Struggles of a Western Chinese mum

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There aren’t many events which I would call life changing, but becoming a parent certainly tops that list. I remember having a blissful pregnancy, followed by a painful delivery process and stepping straight onto the steep learning curve of motherhood. As if parenthood is not challenging enough, I was also faced with information overload and lots of eager people sharing their views on the correct way of doing things.

Parenthood has been one of the key areas where my mixed background and views come into play. Things that I read in Western books contradicted with traditional Chinese beliefs. Take tummy time for example (where you place the baby on his/her tummy to force them to lift their heads in order to strengthen their neck muscles) – when my daughter was less than 2 months old, in walks my mother in law during one of these sessions. She was horrified and reacted as if we were abusing her granddaughter. (I might be exaggerating but you get the picture).

The biggest challenge was during the first month, when we had the Chinese confinement lady with us.  For those who are not familiar with this concept, a confinement lady is someone (usually a middle aged woman) who’s responsible for taking care of the newborn and helping the mum recover. I had no intention to abide by the Chinese confinement rules, which includes eating certain food (involving lots of ginger, herbs and alcohol), not showering and staying at home for a month (!). She was there anyway and I ended up having someone bossing me around, putting me down for my poor parenting skills and forcing me to drink rather disgusting soups. It wasn’t all bad because I learned how to take care of a baby and she was a good cook despite the disgusting soups.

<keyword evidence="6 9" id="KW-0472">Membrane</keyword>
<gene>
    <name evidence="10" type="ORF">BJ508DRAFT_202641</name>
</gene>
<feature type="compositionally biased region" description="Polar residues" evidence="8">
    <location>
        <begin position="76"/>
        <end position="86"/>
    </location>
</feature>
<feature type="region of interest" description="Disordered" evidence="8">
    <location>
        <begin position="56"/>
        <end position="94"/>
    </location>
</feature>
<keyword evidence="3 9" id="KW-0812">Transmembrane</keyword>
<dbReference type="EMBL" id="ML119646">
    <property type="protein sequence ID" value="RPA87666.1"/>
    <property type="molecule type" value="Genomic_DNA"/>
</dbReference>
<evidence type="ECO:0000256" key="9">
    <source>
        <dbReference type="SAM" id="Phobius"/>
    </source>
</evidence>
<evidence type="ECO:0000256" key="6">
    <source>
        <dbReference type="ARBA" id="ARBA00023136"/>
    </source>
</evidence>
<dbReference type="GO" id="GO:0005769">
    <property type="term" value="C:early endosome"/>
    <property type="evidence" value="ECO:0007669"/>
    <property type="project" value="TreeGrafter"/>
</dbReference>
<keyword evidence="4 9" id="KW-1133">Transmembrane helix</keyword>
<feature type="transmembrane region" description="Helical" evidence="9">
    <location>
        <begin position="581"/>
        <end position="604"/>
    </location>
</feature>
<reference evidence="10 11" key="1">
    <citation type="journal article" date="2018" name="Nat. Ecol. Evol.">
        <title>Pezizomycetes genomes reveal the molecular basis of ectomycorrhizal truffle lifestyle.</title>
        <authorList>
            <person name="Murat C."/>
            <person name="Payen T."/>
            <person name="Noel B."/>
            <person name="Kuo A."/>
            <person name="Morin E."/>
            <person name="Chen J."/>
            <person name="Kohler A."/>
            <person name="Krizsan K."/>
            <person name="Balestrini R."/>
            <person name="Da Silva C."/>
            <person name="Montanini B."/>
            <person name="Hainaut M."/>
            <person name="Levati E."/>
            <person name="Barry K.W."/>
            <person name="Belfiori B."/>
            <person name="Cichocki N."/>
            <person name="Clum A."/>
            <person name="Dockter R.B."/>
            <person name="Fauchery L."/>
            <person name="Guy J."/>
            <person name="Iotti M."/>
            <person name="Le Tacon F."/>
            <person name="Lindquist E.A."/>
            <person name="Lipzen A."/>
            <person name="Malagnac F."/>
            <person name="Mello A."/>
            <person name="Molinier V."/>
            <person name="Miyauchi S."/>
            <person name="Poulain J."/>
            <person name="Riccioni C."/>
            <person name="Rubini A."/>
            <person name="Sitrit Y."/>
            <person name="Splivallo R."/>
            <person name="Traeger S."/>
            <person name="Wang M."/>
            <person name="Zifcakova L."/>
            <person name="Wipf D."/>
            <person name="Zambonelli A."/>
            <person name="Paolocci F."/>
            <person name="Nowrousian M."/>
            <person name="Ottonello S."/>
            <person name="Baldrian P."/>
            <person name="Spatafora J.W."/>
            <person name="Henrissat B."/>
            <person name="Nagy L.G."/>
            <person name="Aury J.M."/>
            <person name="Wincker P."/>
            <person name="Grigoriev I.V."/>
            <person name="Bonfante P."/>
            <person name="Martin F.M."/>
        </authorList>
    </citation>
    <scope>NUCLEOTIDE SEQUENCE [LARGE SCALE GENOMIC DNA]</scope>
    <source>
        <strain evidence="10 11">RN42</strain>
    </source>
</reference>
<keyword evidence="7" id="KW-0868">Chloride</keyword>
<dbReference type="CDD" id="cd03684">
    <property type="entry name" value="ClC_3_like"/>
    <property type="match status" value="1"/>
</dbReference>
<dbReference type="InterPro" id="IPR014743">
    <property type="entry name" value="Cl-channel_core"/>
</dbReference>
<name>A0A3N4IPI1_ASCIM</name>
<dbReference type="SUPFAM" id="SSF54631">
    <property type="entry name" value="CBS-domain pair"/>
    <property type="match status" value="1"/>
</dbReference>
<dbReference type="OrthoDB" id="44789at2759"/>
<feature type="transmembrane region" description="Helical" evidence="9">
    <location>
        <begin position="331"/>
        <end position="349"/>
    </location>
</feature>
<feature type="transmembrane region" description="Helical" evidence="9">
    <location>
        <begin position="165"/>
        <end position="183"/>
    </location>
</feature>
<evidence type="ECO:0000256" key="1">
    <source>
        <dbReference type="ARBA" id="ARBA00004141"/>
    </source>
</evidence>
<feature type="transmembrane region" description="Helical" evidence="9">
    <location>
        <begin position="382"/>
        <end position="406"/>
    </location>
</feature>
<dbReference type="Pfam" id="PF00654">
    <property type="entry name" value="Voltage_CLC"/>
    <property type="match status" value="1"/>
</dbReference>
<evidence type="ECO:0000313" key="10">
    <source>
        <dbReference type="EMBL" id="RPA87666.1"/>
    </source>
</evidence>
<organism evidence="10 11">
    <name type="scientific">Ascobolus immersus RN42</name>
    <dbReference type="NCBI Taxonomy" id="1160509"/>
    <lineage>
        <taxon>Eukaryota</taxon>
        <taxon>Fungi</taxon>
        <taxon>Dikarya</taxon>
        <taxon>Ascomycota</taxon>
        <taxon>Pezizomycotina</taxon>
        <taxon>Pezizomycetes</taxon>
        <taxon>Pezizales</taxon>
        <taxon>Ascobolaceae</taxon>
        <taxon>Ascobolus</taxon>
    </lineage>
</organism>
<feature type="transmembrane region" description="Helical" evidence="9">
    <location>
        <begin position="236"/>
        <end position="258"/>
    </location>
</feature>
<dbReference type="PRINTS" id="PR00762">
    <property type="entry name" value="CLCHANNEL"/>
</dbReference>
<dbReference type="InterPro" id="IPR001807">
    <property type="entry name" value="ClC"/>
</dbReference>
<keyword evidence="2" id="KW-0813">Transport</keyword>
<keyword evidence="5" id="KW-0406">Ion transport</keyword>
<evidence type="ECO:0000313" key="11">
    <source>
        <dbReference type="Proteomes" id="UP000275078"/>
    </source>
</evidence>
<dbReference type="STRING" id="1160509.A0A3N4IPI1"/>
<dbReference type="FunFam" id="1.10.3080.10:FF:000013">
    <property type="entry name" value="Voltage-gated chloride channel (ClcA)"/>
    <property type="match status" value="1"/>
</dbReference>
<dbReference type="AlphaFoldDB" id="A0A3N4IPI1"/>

However, while my mum had hired the confinement lady, I arranged for a Western midwife to visit us a couple of times. Needless to say, her recommendations were rather different compared to the confinement lady’s. For example, when I stripped my baby down to solve the issue of her falling asleep during a feed, the confinement lady was worried that she would catch a cold. Looking back, I was probably too adamant in my views and these things really don’t matter too much but at the time, it felt like I had to fight to have things my way.

The confusion continues as my daughter is growing up. I don’t want to be a tiger mum and disagree with the strict education system that is the norm in Asia. Even so, it’s tough not to have self-doubt when everyone around me is sending their kids to tons of activities and applying for all the top schools. One of my colleagues told me about sending his two year old son for an interview preparation course in order to get into kindergartens. This is insane!

Disciplining my child is another area where I’m uncertain about. The Chinese way is to be strict with the child and make sure that he/she will toe the line – greet your elders, do what you’re told, you get punished for misbehaving, etc. While I’m always envious of my friends who have obedient kids, I remember how I grew up in such an environment and felt stifled. My daughter has my temperament and I can see how the more we discipline her, the more rebellious she becomes.

It is a learning process and it can be beneficial to have diverse influences on my child. She can become multilingual and gets to receive presents during Christmas and red packets during Chinese New Year. If we get it right, maybe she will become a genius who aces her exams but is also well rounded. While I continue to be pulled in different directions, I’ll try to look on the positive side.

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